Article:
Fixed versus adjustable rate loans
A fixed-rate loan features a fixed payment amount for the entire duration of your loan. The property taxes and homeowners insurance which are almost always part of the payment will go up over time, but generally, payment amounts on fixed rate loans don't increase much.
Your first few years of payments on a fixed-rate loan go mostly to pay interest. That reverses as the loan ages.
You can choose a fixed-rate loan to lock in a low interest rate. Borrowers choose fixed-rate loans because interest rates are low and they wish to lock in at the low rate. For homeowners who have an ARM now, refinancing into a fixed-rate loan can offer more monthly payment stability. If you have an Adjustable Rate Mortgage (ARM) now, we'd love to help you lock in a fixed-rate at the best rate currently available. Call Bright Vision Mortgage at (904) 342-3622 for details.
There are many types of Adjustable Rate Mortgages. Generally, the interest for ARMs are based on an outside index. Some examples of outside indexes are: the 6-month Certificate of Deposit (CD) rate, the one-year rate on Treasure Securities, the Federal Home Loan Bank's 11th District Cost of Funds Index (COFI), or others.
Most programs have a cap that protects you from sudden monthly payment increases. Some ARMs can't increase more than 2% per year, regardless of the underlying interest rate. Sometimes an ARM has a "payment cap" that guarantees that your payment can't go above a fixed amount in a given year. In addition, the great majority of ARM programs have a "lifetime cap" — your rate can't exceed the cap amount.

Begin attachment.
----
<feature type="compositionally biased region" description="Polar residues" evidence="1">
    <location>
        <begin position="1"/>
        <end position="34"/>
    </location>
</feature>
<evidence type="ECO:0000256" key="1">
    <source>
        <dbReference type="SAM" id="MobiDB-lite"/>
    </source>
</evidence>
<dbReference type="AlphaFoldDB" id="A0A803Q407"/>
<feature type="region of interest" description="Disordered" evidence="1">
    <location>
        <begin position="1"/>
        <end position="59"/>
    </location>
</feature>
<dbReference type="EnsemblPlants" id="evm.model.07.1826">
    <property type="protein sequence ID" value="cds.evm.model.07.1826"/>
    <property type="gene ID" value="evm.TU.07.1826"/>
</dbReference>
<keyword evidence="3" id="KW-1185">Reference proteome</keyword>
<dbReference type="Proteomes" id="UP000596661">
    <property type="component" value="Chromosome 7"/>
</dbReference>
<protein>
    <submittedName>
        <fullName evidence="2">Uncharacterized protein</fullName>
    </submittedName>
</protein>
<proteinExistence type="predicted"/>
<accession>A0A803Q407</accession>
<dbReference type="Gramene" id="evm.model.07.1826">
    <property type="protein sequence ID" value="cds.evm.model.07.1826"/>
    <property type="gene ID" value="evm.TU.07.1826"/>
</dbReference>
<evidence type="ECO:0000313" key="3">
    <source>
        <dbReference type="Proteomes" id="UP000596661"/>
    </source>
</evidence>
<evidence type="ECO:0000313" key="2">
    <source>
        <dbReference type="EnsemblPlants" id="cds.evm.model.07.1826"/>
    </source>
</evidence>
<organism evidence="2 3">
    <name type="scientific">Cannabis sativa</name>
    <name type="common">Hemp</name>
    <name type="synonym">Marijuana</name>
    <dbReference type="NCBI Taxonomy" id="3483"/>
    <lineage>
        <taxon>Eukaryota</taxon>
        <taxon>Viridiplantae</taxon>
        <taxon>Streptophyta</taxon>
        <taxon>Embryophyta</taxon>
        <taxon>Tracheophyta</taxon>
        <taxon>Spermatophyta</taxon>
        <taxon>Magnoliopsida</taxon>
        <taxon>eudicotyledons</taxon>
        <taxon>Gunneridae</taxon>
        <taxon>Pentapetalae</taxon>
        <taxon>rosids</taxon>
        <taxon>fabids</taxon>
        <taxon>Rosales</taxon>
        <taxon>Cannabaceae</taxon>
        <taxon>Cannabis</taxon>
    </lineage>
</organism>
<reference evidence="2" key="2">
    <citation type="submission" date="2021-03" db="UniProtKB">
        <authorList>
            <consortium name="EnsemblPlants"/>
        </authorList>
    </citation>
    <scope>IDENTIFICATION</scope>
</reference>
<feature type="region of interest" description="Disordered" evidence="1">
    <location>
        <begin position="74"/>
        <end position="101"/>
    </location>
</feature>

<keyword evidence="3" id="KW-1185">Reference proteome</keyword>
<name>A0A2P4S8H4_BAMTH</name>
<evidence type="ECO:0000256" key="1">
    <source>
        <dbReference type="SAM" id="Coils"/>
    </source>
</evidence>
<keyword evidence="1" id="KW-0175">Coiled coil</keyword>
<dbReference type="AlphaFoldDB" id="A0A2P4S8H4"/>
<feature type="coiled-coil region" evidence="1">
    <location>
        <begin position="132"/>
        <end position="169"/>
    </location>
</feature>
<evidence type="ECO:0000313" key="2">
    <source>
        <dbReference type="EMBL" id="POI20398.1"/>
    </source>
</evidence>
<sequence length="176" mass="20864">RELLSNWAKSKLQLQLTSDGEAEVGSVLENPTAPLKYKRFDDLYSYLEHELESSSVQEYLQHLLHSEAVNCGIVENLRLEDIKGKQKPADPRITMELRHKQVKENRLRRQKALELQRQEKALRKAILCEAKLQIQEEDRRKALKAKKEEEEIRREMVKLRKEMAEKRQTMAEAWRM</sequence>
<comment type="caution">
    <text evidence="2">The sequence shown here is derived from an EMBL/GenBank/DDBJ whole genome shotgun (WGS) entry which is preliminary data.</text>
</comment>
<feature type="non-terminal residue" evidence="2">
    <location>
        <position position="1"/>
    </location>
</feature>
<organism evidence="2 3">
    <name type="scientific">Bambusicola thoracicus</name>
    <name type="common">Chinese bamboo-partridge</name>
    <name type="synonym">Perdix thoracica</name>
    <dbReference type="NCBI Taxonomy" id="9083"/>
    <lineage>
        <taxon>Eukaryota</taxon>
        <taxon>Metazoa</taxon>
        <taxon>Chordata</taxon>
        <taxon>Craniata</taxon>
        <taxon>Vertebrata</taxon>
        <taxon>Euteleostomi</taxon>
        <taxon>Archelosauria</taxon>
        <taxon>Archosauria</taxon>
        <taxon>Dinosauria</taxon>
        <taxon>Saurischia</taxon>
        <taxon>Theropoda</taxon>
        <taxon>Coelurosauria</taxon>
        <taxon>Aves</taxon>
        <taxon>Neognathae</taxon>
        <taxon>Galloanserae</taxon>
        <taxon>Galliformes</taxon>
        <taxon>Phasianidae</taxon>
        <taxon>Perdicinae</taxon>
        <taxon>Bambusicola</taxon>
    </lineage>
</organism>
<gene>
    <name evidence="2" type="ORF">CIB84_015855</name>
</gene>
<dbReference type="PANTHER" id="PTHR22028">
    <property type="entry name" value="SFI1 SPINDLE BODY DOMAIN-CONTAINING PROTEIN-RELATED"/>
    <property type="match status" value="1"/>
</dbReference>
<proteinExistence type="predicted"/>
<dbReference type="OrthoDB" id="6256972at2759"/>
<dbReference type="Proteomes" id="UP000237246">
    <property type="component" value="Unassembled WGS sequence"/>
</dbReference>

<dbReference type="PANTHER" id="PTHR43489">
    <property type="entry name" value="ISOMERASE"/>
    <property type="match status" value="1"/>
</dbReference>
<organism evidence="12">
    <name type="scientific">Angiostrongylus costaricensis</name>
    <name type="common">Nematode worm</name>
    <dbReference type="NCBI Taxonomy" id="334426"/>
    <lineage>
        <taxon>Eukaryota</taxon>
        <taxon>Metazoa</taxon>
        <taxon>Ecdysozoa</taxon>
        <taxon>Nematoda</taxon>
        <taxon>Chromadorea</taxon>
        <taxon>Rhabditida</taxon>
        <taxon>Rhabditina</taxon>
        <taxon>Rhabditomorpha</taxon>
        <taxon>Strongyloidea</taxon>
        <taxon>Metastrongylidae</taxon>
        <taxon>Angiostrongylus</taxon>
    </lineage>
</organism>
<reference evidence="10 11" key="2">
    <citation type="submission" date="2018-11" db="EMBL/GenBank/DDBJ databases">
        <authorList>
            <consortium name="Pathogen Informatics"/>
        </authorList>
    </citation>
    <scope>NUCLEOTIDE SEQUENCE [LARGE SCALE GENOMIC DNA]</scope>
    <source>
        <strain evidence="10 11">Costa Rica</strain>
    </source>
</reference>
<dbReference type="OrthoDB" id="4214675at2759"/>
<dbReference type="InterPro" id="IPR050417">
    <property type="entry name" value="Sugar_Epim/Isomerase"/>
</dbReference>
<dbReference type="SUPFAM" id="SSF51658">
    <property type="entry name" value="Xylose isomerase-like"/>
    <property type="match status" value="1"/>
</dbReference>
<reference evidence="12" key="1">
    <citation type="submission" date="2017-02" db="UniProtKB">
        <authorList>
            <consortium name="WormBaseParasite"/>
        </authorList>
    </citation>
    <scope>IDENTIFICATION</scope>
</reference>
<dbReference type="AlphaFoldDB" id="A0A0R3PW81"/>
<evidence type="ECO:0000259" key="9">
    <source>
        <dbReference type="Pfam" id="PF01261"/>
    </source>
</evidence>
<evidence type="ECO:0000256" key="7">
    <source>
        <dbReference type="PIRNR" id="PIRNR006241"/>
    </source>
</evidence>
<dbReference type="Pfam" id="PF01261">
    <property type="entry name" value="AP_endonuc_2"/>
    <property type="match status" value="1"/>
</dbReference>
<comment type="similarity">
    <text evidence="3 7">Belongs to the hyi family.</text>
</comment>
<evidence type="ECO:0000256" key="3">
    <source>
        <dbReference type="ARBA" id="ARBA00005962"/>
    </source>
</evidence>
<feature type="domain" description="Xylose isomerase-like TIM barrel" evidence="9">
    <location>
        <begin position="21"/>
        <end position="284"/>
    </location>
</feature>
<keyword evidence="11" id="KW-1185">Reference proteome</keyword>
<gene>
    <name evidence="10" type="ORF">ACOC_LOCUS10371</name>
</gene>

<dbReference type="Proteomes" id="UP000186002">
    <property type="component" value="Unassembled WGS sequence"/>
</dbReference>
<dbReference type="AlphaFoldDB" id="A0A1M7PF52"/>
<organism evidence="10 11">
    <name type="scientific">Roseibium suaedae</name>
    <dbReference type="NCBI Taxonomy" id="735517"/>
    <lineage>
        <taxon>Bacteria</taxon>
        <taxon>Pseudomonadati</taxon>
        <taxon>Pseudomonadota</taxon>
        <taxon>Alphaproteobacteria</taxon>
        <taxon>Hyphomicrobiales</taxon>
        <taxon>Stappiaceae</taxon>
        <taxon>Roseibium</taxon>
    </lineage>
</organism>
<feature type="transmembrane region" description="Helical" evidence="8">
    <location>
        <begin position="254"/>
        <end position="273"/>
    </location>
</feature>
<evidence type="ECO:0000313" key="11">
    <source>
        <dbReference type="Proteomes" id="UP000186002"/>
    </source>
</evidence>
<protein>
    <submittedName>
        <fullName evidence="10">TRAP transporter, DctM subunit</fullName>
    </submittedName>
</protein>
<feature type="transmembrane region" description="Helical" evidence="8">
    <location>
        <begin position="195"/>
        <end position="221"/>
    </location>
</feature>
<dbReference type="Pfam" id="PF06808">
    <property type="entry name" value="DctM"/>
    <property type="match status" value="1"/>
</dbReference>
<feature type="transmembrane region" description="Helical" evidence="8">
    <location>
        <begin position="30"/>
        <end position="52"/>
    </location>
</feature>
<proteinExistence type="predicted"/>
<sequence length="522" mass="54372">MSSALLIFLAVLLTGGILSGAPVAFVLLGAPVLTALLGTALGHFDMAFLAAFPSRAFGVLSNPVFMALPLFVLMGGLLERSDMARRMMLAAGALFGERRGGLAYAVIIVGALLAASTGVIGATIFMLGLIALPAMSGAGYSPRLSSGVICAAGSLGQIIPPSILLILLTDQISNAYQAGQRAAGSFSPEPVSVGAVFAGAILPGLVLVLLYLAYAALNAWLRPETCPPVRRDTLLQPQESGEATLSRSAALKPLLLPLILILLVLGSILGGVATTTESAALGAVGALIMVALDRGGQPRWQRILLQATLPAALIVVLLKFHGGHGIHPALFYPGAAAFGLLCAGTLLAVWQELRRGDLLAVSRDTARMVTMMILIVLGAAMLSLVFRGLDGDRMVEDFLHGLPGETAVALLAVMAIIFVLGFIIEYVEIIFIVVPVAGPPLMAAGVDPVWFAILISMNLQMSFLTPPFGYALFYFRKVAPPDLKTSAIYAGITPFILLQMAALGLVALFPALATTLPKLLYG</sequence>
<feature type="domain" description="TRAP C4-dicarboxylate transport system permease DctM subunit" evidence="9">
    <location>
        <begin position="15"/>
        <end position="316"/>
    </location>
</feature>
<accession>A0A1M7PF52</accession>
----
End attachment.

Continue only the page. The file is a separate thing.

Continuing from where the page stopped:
ARMs most often feature their lowest rates at the beginning of the loan. They guarantee the lower rate from a month to ten years. You've probably read about 5/1 or 3/1 ARMs. For these loans, the introductory rate is fixed for three or five years. It then adjusts every year. These types of loans are fixed for a certain number of years (3 or 5), then adjust. These loans are best for people who anticipate moving within three or five years. These types of adjustable rate loans most benefit borrowers who plan to sell their house or refinance before the loan adjusts.
You might choose an Adjustable Rate Mortgage to get a lower introductory interest rate and count on moving, refinancing or simply absorbing the higher rate after the introductory rate expires. ARMs can be risky when housing prices go down because homeowners could be stuck with rates that go up if they can't sell their home or refinance at the lower property value.
Have questions about mortgage loans? Call us at (904) 342-3622. We answer questions about different types of loans every day.